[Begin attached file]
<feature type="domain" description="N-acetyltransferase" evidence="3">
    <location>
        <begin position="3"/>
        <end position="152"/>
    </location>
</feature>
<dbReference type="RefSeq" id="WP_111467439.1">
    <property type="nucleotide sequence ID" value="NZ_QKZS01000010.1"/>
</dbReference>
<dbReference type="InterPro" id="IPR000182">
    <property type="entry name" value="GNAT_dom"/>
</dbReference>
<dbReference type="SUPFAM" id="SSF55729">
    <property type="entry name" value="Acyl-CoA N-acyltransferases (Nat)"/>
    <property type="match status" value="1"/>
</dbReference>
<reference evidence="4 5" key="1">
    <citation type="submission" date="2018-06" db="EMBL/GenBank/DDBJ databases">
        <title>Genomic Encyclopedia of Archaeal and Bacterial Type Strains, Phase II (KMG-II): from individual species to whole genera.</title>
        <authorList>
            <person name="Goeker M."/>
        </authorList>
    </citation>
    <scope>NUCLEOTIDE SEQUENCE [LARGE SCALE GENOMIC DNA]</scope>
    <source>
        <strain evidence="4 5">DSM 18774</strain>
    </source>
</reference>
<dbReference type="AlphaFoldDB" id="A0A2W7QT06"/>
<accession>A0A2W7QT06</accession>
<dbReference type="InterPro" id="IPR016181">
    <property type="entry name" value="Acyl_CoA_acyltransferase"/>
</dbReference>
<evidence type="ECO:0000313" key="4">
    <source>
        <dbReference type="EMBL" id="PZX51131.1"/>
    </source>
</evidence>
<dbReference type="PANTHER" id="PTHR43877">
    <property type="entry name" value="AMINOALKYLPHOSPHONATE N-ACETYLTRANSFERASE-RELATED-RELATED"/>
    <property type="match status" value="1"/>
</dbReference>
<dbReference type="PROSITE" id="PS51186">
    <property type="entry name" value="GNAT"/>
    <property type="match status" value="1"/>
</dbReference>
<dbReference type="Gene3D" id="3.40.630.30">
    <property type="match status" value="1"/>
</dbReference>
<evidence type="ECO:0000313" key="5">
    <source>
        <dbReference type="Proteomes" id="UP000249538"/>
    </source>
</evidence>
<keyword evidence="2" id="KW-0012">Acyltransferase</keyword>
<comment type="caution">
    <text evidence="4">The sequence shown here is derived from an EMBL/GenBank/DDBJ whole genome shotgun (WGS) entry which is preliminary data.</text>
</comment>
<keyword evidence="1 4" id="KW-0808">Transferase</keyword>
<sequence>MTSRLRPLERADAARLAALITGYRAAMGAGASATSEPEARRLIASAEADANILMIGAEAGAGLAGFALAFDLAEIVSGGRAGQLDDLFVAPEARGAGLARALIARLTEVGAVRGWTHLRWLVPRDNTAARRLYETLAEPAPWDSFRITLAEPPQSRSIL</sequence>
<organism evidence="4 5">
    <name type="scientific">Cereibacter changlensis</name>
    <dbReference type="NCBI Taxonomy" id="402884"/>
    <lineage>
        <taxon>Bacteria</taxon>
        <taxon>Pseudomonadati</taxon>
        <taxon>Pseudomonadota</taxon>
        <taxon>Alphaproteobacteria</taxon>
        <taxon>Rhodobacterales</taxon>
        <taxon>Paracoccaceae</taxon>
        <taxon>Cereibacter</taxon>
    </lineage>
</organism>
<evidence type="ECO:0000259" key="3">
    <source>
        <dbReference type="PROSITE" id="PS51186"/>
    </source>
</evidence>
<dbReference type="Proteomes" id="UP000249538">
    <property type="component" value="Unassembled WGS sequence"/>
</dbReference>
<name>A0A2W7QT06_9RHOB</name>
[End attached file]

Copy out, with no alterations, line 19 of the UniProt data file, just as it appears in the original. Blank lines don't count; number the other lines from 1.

        <title>Genomic Encyclopedia of Archaeal and Bacterial Type Strains, Phase II (KMG-II): from individual species to whole genera.</title>